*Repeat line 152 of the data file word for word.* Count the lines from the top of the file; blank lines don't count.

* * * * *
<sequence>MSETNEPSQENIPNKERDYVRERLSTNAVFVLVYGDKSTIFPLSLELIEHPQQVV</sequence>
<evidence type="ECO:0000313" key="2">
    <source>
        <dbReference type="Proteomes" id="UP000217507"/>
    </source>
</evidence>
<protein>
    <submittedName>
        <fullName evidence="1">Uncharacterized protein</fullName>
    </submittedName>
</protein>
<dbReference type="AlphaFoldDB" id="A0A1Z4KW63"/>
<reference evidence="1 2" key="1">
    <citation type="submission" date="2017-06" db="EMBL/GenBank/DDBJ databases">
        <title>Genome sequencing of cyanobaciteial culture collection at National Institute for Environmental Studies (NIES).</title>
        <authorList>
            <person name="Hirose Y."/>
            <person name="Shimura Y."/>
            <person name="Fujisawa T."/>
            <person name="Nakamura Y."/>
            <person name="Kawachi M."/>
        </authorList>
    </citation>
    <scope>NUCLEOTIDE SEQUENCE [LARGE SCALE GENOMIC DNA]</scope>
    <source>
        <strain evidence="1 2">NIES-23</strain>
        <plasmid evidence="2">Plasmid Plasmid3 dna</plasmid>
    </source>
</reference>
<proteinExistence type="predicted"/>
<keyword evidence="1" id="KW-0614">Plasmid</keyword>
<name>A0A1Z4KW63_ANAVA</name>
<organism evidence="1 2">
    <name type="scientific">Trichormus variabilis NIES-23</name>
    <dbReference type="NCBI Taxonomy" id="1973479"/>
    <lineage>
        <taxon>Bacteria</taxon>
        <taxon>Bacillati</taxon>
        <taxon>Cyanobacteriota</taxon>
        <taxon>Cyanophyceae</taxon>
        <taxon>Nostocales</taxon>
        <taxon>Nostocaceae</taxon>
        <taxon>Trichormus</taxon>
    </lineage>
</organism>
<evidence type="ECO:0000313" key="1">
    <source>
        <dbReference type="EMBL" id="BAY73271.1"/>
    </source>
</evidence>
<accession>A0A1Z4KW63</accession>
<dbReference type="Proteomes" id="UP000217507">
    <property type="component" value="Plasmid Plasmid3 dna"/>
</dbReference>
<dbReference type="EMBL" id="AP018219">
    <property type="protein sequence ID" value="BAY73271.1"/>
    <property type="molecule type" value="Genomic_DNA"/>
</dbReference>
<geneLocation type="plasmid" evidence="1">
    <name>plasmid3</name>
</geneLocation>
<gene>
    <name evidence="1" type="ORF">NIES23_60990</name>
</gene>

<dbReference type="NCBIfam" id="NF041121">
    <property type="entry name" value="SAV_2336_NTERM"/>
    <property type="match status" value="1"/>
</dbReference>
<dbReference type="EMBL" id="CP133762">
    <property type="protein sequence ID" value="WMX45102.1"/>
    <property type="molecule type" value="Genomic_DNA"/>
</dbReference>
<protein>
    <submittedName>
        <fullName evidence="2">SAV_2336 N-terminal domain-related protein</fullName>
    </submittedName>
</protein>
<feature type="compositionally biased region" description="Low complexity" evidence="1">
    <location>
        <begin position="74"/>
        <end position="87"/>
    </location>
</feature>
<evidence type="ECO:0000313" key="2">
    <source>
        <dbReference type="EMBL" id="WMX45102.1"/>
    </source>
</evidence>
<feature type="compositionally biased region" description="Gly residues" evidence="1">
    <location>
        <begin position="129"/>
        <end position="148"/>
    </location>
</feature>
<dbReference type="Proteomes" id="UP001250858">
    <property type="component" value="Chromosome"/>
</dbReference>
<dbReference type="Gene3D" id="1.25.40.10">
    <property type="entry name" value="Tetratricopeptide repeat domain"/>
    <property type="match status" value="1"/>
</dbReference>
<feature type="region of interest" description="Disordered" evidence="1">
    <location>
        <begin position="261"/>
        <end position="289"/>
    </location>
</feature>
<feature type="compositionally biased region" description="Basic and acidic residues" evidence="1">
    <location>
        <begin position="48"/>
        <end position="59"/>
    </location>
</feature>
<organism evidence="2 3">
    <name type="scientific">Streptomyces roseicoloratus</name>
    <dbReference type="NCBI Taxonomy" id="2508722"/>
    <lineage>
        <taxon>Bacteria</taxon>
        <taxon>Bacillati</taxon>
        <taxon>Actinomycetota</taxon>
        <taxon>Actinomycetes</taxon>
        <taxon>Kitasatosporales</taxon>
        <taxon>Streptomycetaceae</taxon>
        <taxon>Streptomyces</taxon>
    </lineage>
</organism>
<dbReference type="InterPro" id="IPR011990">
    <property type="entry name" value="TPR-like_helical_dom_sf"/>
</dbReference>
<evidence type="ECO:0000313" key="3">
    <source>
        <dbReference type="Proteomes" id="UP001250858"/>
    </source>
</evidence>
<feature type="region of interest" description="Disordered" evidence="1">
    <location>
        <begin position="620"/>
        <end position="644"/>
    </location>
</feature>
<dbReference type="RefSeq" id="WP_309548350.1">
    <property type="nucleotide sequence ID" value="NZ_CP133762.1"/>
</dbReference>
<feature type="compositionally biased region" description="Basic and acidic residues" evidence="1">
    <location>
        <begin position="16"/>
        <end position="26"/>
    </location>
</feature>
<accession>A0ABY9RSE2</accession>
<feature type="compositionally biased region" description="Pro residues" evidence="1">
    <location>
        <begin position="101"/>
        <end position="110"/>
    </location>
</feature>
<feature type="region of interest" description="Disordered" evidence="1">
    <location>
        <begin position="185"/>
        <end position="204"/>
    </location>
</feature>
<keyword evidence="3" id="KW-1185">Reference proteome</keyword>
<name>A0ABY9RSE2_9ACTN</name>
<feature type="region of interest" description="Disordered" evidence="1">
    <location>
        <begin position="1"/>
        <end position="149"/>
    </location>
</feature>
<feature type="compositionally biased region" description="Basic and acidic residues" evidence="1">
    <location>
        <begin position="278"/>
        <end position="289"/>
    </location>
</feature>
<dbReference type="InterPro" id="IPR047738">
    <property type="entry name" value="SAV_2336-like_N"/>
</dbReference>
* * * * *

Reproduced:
    <location>